The Phy in Ed (part 1)

When the recreational league was short soccer coaches last year, my husband volunteered to coach our son's team.

At the first practice, one dad came to pick up a uniform. His 4th grade son wasn't with him.

"My son stays up until midnight most nights, sometimes later, doing schoolwork, so he can't make the practices," the dad said. "He has a lot of homework."

Another dad, who had a third grader, said, "My son will be at practice only once in awhile because he works with a tutor after school most days, and we all know that education comes first, right?"

My husband said, "Physical fitness is part of a good education."

It's not dumb luck when a basketball player shoots a hoop, when a baseball players hits a run, when a martial artist throws an opponent. To move your body proficiently takes intelligence, and it takes practice.

It's worth learning to move your body. On the days when my kids (and I) get exercise and fresh air, academic work goes much more smoothly. The more they move and the more they train physically, the better they sit, and the friendlier we all tend to be. Thank goodness, truly, for the freedom in homeschooling to make the time for exercise. Charlotte Mason, I'm glad to say, encouraged spending time outside and moving the body (even though she never specifically mentioned soccer! ).

That dad of the tutored-kid didn't reply to my husband's remark about physical education, but he brought his son to practices after that.

After working with the boys during the first week, my husband saw he was given one of the least experienced teams on the league. That didn't bother him. What bothered him was the physical condition of the boys. It surprised and dismayed him to see boys that age out of shape and unable to follow directions.

The score is not the goal

My husband prayed. What should he do as a coach with this group of boys? What was his role? What could he give to them? What was the goal?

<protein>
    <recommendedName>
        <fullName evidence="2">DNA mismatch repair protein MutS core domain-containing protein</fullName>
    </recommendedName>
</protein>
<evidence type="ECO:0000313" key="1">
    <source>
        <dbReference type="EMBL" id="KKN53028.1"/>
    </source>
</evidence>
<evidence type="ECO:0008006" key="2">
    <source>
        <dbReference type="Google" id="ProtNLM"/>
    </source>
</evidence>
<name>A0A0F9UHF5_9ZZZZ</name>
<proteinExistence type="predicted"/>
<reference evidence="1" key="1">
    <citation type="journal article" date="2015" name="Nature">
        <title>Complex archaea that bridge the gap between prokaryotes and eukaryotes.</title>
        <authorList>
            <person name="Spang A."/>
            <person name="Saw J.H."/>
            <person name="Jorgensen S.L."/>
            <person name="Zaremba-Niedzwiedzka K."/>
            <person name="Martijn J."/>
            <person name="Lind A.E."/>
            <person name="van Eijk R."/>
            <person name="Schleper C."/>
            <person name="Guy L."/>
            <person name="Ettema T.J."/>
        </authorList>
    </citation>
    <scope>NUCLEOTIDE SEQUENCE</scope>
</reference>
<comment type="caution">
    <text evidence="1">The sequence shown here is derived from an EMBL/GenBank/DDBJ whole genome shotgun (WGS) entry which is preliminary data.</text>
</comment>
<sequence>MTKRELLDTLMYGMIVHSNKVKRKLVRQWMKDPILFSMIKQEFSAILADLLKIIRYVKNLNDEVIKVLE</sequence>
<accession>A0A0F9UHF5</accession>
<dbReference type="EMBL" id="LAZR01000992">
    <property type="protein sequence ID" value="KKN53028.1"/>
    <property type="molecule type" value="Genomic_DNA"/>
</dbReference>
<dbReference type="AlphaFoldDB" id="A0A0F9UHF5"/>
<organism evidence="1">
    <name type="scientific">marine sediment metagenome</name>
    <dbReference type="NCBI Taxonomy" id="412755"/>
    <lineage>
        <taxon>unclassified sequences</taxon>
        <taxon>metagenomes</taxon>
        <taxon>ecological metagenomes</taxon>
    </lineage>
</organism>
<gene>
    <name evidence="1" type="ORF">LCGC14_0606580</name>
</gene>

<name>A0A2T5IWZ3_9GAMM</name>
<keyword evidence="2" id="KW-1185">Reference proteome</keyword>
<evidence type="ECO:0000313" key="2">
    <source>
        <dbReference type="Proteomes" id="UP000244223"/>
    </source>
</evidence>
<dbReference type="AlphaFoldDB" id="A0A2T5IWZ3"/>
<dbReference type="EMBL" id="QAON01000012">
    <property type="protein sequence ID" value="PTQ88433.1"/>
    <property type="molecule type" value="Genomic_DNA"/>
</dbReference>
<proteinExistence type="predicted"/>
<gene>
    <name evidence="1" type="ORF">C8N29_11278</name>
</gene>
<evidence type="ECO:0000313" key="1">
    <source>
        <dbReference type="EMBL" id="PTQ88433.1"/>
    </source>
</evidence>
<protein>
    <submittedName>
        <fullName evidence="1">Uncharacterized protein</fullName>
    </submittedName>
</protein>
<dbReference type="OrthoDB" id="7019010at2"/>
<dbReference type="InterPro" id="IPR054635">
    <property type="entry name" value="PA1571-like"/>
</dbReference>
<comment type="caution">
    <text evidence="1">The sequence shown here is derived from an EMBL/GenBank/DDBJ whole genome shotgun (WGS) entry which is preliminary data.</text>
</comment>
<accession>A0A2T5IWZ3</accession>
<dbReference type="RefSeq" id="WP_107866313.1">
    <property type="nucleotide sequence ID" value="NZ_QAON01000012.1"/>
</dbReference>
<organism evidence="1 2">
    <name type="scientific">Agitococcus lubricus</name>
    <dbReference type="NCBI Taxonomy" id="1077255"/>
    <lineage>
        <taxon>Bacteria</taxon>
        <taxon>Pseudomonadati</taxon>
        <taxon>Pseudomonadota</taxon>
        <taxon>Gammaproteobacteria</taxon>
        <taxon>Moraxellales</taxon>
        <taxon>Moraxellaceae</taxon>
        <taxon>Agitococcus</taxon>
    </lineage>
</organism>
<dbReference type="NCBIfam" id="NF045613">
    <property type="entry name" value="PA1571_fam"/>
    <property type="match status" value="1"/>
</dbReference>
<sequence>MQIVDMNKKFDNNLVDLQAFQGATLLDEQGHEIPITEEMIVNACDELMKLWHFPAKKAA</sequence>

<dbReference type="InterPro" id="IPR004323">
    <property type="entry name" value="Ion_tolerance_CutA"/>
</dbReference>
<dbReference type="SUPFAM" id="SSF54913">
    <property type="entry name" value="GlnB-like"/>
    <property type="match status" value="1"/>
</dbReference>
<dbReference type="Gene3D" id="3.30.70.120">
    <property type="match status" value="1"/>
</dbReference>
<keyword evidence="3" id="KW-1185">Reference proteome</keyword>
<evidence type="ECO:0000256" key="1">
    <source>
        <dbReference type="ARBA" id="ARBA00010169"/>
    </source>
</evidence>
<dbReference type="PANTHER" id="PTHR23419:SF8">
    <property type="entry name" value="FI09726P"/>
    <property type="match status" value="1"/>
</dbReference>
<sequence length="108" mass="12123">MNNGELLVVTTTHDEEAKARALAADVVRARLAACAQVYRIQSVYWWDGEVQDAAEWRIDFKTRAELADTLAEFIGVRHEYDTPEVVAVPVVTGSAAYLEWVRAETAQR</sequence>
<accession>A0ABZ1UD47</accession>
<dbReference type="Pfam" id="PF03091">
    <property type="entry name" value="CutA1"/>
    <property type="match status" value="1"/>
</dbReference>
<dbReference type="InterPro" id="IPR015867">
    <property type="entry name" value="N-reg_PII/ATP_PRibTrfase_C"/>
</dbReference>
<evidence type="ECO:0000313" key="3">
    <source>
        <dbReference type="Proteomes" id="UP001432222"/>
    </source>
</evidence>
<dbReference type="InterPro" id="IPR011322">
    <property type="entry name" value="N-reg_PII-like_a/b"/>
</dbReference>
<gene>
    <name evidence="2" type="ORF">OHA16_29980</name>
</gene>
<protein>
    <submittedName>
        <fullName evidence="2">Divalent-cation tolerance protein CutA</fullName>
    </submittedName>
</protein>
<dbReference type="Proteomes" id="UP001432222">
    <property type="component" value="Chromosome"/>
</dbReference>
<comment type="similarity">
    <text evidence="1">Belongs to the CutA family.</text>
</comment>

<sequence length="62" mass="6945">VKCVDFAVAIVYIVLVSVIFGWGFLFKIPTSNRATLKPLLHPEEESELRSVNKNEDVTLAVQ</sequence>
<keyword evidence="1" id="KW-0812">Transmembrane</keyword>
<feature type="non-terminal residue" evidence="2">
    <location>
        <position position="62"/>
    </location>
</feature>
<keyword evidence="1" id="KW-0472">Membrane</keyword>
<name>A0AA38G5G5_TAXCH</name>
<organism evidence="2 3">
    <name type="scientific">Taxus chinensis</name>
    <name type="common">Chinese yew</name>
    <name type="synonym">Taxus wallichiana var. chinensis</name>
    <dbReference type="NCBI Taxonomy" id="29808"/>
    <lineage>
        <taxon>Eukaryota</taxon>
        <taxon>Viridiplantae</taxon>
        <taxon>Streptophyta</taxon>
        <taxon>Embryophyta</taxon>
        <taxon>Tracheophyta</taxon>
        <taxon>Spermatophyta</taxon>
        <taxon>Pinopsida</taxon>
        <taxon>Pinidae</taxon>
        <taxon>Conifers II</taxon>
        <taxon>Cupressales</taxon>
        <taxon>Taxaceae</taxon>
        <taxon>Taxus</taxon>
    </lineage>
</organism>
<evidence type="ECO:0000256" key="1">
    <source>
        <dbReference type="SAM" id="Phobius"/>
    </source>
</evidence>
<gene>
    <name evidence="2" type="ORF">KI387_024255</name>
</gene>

Winning the game was not the goal. Rather, winning was the result of other goals such as physical fitness, attitude, knowing the game, and playing as a team. Winning without those attributes really isn't much of a win.

It's the same with testing in school - the goal shouldn't be to get a high score on a test. The high test score is a result of knowing the material and caring about it. A high score without caring about the material doesn't mean much, does it?

Through prayer, my husband decided that fitness and sportsman-like attitude were the goals. Everything else would follow.

And, everything else did follow. My husband put together fun but tough practices and he offered practices several times a week. The boys quickly got in shape and improved their soccer skills.

The attitude training proved to be a bigger challenge, but habits can change. "This team," my husband said to the players, "doesn't whine or complain about a bad call. Refs sometimes make bad calls, but that is part of the game, part of life. The bad call doesn't matter, but your reaction to it does," he told them.

"My players do not taunt another team or laugh at their mistakes," he told them. "We want our opponents at their best because that makes us play better. When you shake hands after the game, say thank you to the other team, even if they don't say it to you. Got it, guys?"

They got it. It didn't take long for the boys to notice that other teams didn't play by those rules, and I noticed our team starting to walk taller - almost swagger - because they didn't behave like the poor sports on other teams. Not anymore, anyway. They felt themselves grow and it showed.

I noticed another shift. As the boys' fitness improved, they outran and outlasted their opponents during the games. Their training - even with initial complaining - paid off, and they played like a team.

In the last game of the season, the team won 7-1, not that it matters.

And the boy whose dad said academics come first scored his very first goal on the very last game of the season. I don't think he'll ever forget that goal, and I won't forget the look on his face or the reaction from this teammates who all rushed him with high-fives.


  1. I love this post. I think public schooled kids are so overloaded with all they *have* to do, that taking care of themselves kind of comes last sometimes. And what a great mentor your husband proved to be! Congrats to them all, not for winning necessarily, but for coming together as a team.

  2. Ah, phys's a wee bit lacking in our homeschool. Okay, it is practically non-existent! I understand its importance, to a degree.
    Very good post, though.

    PS- did you find your paper?? I think ours may have run off together! ...still searching here. ;)

  3. Gillian, kids today really are overloaded. It's something that has happened to my family, too, and I need to be careful about not falling into that routine again.

    North Laurel, I'm just going to start a new list (and once I get that going, I'll find the old list, lol!).

    Thanks for your comments, ladies!

  4. Great post! We need more mentors who will be like your husband and take up time with children on building great character. In my eyes, how we treat our opponent shows our sportsmanship.